What’s keeping Young out of the starting rotation is his lack of dedication to the game. If he truly gave 110 percent this offseason, there will be no way the Titans couldn’t eventually hand him the starting job.
Aside from studying the playbook obsessively, here’s another suggestion for Young. It sounds crazy, but read my reasoning behind it before you dismiss it as too "out there."
Vince Young should play a lot of Madden.
I’m not talking about playing against his buddies while eating pizza and having a good time. I’m talking about going into practice mode, playing through one play, and then watching the replay four or five times.
Think about it: Where else can you see a play, know the exact defensive play that was called, and then see that defense on the "field?"
If used as an actual study tool, Young’s Xbox 360 could be his best bet of regaining the starting job. This way, he can practice reading defenses on his own time, instead of just during practice, accelerating his development.
No matter what happens in practice, every move of his will be overanalyzed and repeated endlessly. For the sake of all the money the Titans invested in him, I hope he becomes the Titans’ starting quarterback eventually.
For the sake of my sanity, I hope I don’t hear about him until then.
Player under the microscope: Center Leroy Harris
With Kevin Mawae still nursing an elbow injury, Harris will get a lot of time with the starting offensive line. He did a pretty good job in the Divisional round against the Ravens, but that was overshadowed by two botched snaps that led to Collins fumbles.
With Mawae getting up there in age, we will probably see Harris as a starter sooner rather than later. The coaches know this, too, so they will be paying special attention to Harris, and expectations will be high.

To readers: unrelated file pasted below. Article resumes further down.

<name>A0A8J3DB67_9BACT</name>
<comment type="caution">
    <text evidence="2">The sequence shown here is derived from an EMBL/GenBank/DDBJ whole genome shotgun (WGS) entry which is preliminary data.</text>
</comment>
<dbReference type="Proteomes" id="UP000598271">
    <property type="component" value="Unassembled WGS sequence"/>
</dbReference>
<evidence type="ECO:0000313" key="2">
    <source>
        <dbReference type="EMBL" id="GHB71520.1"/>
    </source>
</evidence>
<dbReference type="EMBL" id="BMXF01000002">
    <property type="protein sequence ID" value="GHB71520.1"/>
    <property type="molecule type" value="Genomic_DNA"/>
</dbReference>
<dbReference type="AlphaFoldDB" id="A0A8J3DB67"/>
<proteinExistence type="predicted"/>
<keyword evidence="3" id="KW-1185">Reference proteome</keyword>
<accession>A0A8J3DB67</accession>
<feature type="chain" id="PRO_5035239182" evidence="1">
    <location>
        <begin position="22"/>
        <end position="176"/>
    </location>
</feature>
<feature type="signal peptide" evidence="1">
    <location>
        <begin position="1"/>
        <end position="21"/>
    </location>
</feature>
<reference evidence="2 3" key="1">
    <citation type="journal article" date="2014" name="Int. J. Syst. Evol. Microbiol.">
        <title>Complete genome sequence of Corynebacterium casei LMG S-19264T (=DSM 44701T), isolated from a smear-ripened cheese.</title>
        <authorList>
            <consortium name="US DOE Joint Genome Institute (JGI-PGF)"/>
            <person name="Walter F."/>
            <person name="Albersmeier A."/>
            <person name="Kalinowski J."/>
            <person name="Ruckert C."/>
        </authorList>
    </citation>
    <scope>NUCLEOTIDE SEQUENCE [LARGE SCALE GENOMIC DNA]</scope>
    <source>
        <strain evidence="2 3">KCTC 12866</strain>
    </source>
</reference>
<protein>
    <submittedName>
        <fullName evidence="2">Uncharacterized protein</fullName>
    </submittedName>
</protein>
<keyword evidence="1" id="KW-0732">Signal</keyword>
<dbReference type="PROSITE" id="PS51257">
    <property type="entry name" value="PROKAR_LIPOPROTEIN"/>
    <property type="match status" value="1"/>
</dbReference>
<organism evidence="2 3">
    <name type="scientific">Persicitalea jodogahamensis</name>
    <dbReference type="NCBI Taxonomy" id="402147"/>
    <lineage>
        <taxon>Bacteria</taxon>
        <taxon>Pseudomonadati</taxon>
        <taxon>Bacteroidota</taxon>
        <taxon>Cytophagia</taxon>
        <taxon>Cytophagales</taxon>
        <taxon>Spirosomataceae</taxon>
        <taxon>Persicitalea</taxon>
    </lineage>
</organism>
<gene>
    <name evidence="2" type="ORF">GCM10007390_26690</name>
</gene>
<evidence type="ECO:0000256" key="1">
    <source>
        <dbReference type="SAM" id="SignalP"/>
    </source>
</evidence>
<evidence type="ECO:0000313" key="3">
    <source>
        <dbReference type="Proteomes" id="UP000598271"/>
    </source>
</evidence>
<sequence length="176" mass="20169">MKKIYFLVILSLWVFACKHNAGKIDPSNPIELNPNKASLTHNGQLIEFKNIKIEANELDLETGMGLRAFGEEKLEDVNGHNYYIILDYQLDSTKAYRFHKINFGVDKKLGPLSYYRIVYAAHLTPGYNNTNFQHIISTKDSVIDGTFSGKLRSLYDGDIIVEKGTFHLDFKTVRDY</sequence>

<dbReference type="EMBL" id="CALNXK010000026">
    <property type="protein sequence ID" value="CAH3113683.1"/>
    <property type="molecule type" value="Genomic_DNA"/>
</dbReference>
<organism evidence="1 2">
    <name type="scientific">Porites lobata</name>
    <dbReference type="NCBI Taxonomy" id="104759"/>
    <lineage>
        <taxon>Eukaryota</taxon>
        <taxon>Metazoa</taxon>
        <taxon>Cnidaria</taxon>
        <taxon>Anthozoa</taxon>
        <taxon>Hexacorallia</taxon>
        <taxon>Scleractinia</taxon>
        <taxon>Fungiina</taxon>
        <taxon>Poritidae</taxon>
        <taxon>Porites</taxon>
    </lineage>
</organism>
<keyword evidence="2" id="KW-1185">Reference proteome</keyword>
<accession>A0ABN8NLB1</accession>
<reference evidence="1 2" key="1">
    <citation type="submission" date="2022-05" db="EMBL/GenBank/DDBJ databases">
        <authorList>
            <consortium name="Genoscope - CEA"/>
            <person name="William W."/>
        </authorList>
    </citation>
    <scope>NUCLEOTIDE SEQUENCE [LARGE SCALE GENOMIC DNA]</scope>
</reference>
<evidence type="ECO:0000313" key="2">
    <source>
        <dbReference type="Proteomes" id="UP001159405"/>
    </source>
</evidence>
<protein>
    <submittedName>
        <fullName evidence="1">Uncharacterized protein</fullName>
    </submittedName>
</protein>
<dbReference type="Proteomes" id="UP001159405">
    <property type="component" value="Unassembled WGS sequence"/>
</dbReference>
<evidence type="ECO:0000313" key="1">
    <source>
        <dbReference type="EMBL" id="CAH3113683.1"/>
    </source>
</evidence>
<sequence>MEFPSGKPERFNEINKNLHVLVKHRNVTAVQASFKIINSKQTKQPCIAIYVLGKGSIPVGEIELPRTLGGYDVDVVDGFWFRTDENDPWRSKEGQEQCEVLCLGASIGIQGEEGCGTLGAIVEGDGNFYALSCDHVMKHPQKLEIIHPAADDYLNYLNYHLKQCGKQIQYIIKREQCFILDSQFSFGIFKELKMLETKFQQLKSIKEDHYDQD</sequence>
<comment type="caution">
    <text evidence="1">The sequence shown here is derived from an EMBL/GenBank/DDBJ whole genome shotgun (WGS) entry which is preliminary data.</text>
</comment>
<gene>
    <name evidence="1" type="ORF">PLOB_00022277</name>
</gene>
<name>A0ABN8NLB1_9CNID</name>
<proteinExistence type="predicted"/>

Player under the radar: Defensive Tackle Jovan Haye
“Nobody can replace Albert Haynesworth” has become a catchphrase among writers discussing the Titans.
All offseason, we’ve been hearing about how the Titans’ defense is going to have to blitz more in order to make up for the loss. We’ve been hearing about a constant rotation at defensive tackle to try and make up for the impact Haynesworth had.
Haye must be excited. He was a good defensive tackle in Tampa, but he wasn’t a big name among football media and fans. Now he’s in Tennessee, where almost nobody expects the defensive line to be as good as it was last year.
There is no pressure whatsoever on him, so he might just surprise a lot of people with a great year.
Players we’re going to miss: Brandon Jones and Chris Carr
On paper, the Titans upgraded at wide receiver this offseason. However, Kenny Britt is still a rookie and will have a tough transition to the NFL.
If both Britt and Washington have a good season, the Titans’ passing game will be able to compensate for defenses that try to put eight men in the box. If either one of them struggles this year, then the Titans’ depth at receiver will be very suspect.
Jones showed a lot of promise with the Titans, but moved on to the 49ers this offseason. Had the Titans matched the 49ers’ contract offers, they’d be even better equipped to enhance the vertical aspects of their offense.
Carr had a very solid year returning kicks and punts in 2008, and he could constantly be relied on to give the Titans’ offense great field position. With no clearly designated kick returner, the special teams unit might not be as impressive as it was last year.
Also, as a backup cornerback, he had a great game against the Jaguars. The Titans’ depth at corner has gotten very thin this offseason, and keeping Carr would have done a little bit to remedy that.
Player we’re not going to miss: Justin McCareins
All he did was occupy a starting spot, preventing Brandon Jones or even Lavelle Hawkins from getting valuable playing time and contributing to the offense.
Player we’re going to wish we had acquired in the offseason: Any of the various corners that hit the free-agent market.
I like DeAngelo Hall, but I wouldn’t advocate giving him the money he got from the Redskins. But Dre’ Bly, Chris McAllister, Ken Lucas, or even Samari Rolle would have been nice to add.
It seemed to me that there were a lot of free-agent corners this offseason, but the Titans only got Demarcus Faggins. Rumor has it that Texans fans are laughing at the Titans the way Titans fans laughed at the Texans for signing Chris Brown.
One thing you wouldn’t expect to see that you probably will see a lot of: Passing
Though the Titans are a run-first team, and will continue to be so, they worked out of the Shotgun for a majority of OTAs. I think they feel that improving in the passing game will help augment their offense tremendously.
One thing you’ll expect to see a lot of, but probably won’t see: The Wildcat Formation.
Though I believe that the Titans are going to use it early and often in the regular season, I don’t think they’ll want to display it in practices that are open to the public.